Yes on 28

There are seven ballot propositions on the Statewide General Election on November 8. The CFT Committee on Political Education has analyzed the measures and, after careful review, taken positions. You will find our positions explained below. Find all of union’s endorsements for November 8 here. 

Prop 1    YES    Enshrine Right to Abortion in State Constitution

Yes on Prop 1

Proposition 1 is a constitutional amendment that would enshrine the state’s existing law into the California Constitution. Currently, individuals needing reproductive healthcare, including access to abortion and contraceptives, are free to do so. Prop 1 does not create a new law regarding reproductive health, but simply ensures that current law becomes a part of our state’s most important governing document —the Constitution.

CFT joins supporters of this ballot measure—including Governor Gavin Newsom, Senate Pro Tem Toni Atkins, Assembly Speaker Anthony Rendon, Planned Parenthood, and the California Labor Federation—in the belief that anyone who needs to access abortion or birth control should be able to obtain it freely and without fear.

Prop 26    NEUTRAL    Tribal Betting

Proponents argue that this measure will ensure Indian tribal self-sufficiency and raise revenue for the state and for tribes. They also assert that it creates safe, regulated, in-person opportunities for gambling in casinos. (Yes on 26) Opponents argue that it will harm local cardrooms and cost local communities jobs. (No on 26)

Prop 27    NO    Massive Expansion of Corporate Gambling

No on Prop 27

Prop 27 was put on the ballot by out-of-state gambling corporations like Draft Kings and FanDuel. It would deliver 90% of profits generated to the coffers of these out-of-state corporations without creating new jobs or making any real investments in California.

Moreover, this measure would legalize the largest expansion of gambling in state history—by turning virtually every cell phone, tablet, laptop and video game console in California into a gambling device. It lacks the safeguards necessary to prevent underage gambling.

Most critically for CFT, Prop 27 explicitly sidesteps the state General Fund and Proposition 98, meaning none of the tax revenues would go to public schools and community colleges.

Prop 28    YES    Expand Arts and Music in Public Schools

Yes on 28

Prop 28 would provide more than $900 million annually for arts and music education in every preK-12 public school.

This measure does not raise taxes because the funding comes from the state General Fund. It benefits students in every public school in California, with extra funding going to help children in high-needs communities, in particular Black and Latinx students.

Prop 28 will provide critical arts, music, and theater education so that California’s public school students receive a rich, well-rounded education.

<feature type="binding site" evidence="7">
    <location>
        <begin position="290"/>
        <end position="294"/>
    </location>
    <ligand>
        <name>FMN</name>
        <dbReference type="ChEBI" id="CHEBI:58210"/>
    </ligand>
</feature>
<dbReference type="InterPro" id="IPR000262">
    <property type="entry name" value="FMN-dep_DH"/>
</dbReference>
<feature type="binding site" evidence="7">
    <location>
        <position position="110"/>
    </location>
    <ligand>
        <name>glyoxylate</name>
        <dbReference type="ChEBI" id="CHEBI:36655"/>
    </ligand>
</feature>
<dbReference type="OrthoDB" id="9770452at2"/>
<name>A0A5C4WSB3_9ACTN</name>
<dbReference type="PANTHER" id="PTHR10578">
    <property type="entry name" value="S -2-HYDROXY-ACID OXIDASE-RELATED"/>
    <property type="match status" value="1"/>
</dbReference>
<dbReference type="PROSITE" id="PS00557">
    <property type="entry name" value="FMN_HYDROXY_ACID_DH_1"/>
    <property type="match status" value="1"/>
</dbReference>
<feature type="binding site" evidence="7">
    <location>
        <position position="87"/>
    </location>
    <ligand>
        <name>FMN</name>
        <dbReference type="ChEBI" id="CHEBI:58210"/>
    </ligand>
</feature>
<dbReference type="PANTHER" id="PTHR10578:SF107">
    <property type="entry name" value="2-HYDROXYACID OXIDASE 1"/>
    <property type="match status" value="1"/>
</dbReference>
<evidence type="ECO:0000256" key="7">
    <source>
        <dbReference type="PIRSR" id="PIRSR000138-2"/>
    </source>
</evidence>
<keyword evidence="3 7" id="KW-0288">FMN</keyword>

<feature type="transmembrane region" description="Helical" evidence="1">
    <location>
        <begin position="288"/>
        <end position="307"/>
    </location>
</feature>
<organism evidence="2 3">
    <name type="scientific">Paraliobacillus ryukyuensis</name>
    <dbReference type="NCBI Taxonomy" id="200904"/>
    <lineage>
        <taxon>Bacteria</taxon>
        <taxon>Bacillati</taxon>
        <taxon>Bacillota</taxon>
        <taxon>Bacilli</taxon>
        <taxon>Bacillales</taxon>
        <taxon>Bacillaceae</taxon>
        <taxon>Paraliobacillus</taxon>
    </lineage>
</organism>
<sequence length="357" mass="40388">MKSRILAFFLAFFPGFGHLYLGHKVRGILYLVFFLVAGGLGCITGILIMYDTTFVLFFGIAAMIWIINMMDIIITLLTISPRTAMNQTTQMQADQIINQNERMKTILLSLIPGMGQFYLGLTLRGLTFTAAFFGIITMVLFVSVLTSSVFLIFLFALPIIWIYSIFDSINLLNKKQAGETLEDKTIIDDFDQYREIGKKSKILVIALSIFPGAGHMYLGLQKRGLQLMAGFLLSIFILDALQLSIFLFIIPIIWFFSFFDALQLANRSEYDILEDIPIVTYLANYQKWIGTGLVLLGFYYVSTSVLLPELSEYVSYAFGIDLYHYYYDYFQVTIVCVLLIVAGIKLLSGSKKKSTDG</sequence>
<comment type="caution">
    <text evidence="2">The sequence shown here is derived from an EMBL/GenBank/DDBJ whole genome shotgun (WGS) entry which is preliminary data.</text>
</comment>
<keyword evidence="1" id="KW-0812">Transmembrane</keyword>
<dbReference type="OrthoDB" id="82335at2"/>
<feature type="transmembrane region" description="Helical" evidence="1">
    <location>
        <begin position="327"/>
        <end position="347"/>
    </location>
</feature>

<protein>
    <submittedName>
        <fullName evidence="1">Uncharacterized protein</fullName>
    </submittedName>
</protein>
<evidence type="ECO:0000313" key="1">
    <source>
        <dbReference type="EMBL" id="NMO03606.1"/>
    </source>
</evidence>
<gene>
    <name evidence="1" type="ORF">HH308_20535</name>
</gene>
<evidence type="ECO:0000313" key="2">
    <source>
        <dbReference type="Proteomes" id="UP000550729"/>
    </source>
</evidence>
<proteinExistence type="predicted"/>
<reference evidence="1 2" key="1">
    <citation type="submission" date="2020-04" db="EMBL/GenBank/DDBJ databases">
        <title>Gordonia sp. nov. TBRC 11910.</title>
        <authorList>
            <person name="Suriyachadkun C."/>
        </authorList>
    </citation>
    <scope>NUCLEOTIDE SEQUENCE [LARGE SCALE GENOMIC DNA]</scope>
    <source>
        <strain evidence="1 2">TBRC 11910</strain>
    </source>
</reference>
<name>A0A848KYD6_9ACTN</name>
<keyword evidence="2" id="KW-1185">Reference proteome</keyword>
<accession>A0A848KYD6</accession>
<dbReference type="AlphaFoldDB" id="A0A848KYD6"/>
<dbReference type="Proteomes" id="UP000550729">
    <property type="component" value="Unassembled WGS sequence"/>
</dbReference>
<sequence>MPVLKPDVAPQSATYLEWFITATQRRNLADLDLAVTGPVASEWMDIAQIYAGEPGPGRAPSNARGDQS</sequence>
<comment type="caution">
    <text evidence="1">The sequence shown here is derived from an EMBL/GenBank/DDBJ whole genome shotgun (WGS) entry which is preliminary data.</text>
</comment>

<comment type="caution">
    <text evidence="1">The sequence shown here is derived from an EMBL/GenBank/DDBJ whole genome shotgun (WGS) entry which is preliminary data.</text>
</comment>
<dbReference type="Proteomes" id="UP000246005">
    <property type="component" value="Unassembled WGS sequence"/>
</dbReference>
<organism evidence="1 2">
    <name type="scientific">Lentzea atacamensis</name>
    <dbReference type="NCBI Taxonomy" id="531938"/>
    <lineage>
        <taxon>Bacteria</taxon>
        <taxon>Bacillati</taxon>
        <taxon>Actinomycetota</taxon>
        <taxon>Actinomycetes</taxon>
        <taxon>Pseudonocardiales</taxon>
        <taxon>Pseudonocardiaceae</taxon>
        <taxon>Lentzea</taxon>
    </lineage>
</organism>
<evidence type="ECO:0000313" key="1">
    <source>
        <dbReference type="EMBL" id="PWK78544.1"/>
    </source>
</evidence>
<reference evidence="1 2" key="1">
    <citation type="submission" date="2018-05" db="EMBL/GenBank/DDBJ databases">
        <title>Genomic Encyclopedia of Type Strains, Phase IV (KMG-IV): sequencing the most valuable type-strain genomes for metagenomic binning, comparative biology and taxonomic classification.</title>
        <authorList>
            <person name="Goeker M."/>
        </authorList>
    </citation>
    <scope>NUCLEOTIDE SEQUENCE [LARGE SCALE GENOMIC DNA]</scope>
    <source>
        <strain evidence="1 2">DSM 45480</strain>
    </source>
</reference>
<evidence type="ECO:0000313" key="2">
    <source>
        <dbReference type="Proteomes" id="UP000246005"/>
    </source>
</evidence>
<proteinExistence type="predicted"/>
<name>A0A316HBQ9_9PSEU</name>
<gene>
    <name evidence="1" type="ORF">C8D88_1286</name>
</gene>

Prop 29    NEUTRAL    Dialysis Industry Changes

Prop 29 is the third attempt by one group (SEIU-UHW) to reform dialysis clinics by creating staffing requirements, reporting requirements, ownership disclosure, and closing requirements. Voters rejected similar measures on the 2018 and 2020 ballots. Opponents in the dialysis industry argue that it will create a shortage of care and cause healthcare costs to rise.

Prop 30    NO    Deceptive Lyft-Backed Income Tax

Prop 30 would raise up to $5 billion by taxing personal incomes above $2 million an additional 1.75%. It would dedicate the revenue to zero-emission vehicle subsidies, zero-emission vehicle infrastructure such as electric vehicle charging stations, as well as wildfire suppression and prevention programs.

What’s the problem with Prop 30? The billions it would raise sidestep the state General Fund and Proposition 98, meaning that not a single dollar of this revenue would help fund public education or social services.

This measure was backed by a $15 million investment from Lyft. Not coincidentally, the California Air Resources Board requires Lyft to ensure that 90% of its cars are zero-emission vehicles by 2030. Lyft is funding this measure so that taxpayers will bear the cost of the industry-mandated clean air requirements. And don’t forget that only two years ago, Lyft spent $50 million fighting Prop 22 to ensure its drivers would not enjoy basic employment rights such as job security, healthcare, and the right to join a union.

Governor Newsom and the state have already directed more than $50 billion to tackle climate change—the largest such investment in California history. This includes $10 billion to fast forward the state’s zero-emission vehicle goals and lead the transition on a global scale.

Prop 31    YES    Uphold State Ban on Flavored Tobacco Products

Yes on 31

Prop 31 would uphold Senate Bill 793, which banned the sale of flavored tobacco products in 2020. California legislators overwhelmingly passed this bipartisan landmark law to protect kids by ending the sale of candy-flavored tobacco in our state. Since then, the tobacco industry has spent millions to delay its implementation.

CFT supports this referendum because more than 2 million middle and high school students now use e-cigarettes. In California, most high school e-cigarette smokers use flavored products, and 4 out of 5 kids who have used tobacco started with a flavored product.

Delaying implementation of this landmark law will cost Californians at least $800 million in tobacco-related healthcare costs.